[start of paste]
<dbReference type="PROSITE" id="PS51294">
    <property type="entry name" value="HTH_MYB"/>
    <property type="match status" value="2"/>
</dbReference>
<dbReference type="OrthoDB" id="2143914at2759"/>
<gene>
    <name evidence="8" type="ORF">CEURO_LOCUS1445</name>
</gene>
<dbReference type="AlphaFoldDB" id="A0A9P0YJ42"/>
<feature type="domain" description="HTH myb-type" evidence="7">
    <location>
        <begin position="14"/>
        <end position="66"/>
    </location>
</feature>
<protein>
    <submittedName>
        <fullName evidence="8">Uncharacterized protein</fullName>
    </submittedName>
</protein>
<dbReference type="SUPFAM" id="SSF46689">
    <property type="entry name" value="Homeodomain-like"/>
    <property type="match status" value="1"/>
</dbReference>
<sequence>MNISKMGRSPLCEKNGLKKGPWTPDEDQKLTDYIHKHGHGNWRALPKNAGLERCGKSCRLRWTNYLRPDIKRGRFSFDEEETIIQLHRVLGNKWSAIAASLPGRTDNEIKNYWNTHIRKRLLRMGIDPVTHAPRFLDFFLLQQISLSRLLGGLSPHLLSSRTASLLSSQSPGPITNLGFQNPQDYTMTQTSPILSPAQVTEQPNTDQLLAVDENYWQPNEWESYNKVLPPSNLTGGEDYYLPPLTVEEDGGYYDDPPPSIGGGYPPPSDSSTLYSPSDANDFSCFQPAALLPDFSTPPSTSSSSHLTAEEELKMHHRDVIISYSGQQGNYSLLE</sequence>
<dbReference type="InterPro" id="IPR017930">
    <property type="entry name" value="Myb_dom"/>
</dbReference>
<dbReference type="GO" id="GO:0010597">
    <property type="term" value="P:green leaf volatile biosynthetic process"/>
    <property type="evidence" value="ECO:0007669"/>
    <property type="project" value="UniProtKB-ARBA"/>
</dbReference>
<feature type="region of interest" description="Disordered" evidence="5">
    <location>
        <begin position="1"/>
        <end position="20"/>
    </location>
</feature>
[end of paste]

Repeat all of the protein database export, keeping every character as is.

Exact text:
<dbReference type="PROSITE" id="PS51294">
    <property type="entry name" value="HTH_MYB"/>
    <property type="match status" value="2"/>
</dbReference>
<dbReference type="OrthoDB" id="2143914at2759"/>
<gene>
    <name evidence="8" type="ORF">CEURO_LOCUS1445</name>
</gene>
<dbReference type="AlphaFoldDB" id="A0A9P0YJ42"/>
<feature type="domain" description="HTH myb-type" evidence="7">
    <location>
        <begin position="14"/>
        <end position="66"/>
    </location>
</feature>
<protein>
    <submittedName>
        <fullName evidence="8">Uncharacterized protein</fullName>
    </submittedName>
</protein>
<dbReference type="SUPFAM" id="SSF46689">
    <property type="entry name" value="Homeodomain-like"/>
    <property type="match status" value="1"/>
</dbReference>
<sequence>MNISKMGRSPLCEKNGLKKGPWTPDEDQKLTDYIHKHGHGNWRALPKNAGLERCGKSCRLRWTNYLRPDIKRGRFSFDEEETIIQLHRVLGNKWSAIAASLPGRTDNEIKNYWNTHIRKRLLRMGIDPVTHAPRFLDFFLLQQISLSRLLGGLSPHLLSSRTASLLSSQSPGPITNLGFQNPQDYTMTQTSPILSPAQVTEQPNTDQLLAVDENYWQPNEWESYNKVLPPSNLTGGEDYYLPPLTVEEDGGYYDDPPPSIGGGYPPPSDSSTLYSPSDANDFSCFQPAALLPDFSTPPSTSSSSHLTAEEELKMHHRDVIISYSGQQGNYSLLE</sequence>
<dbReference type="InterPro" id="IPR017930">
    <property type="entry name" value="Myb_dom"/>
</dbReference>
<dbReference type="GO" id="GO:0010597">
    <property type="term" value="P:green leaf volatile biosynthetic process"/>
    <property type="evidence" value="ECO:0007669"/>
    <property type="project" value="UniProtKB-ARBA"/>
</dbReference>
<feature type="region of interest" description="Disordered" evidence="5">
    <location>
        <begin position="1"/>
        <end position="20"/>
    </location>
</feature>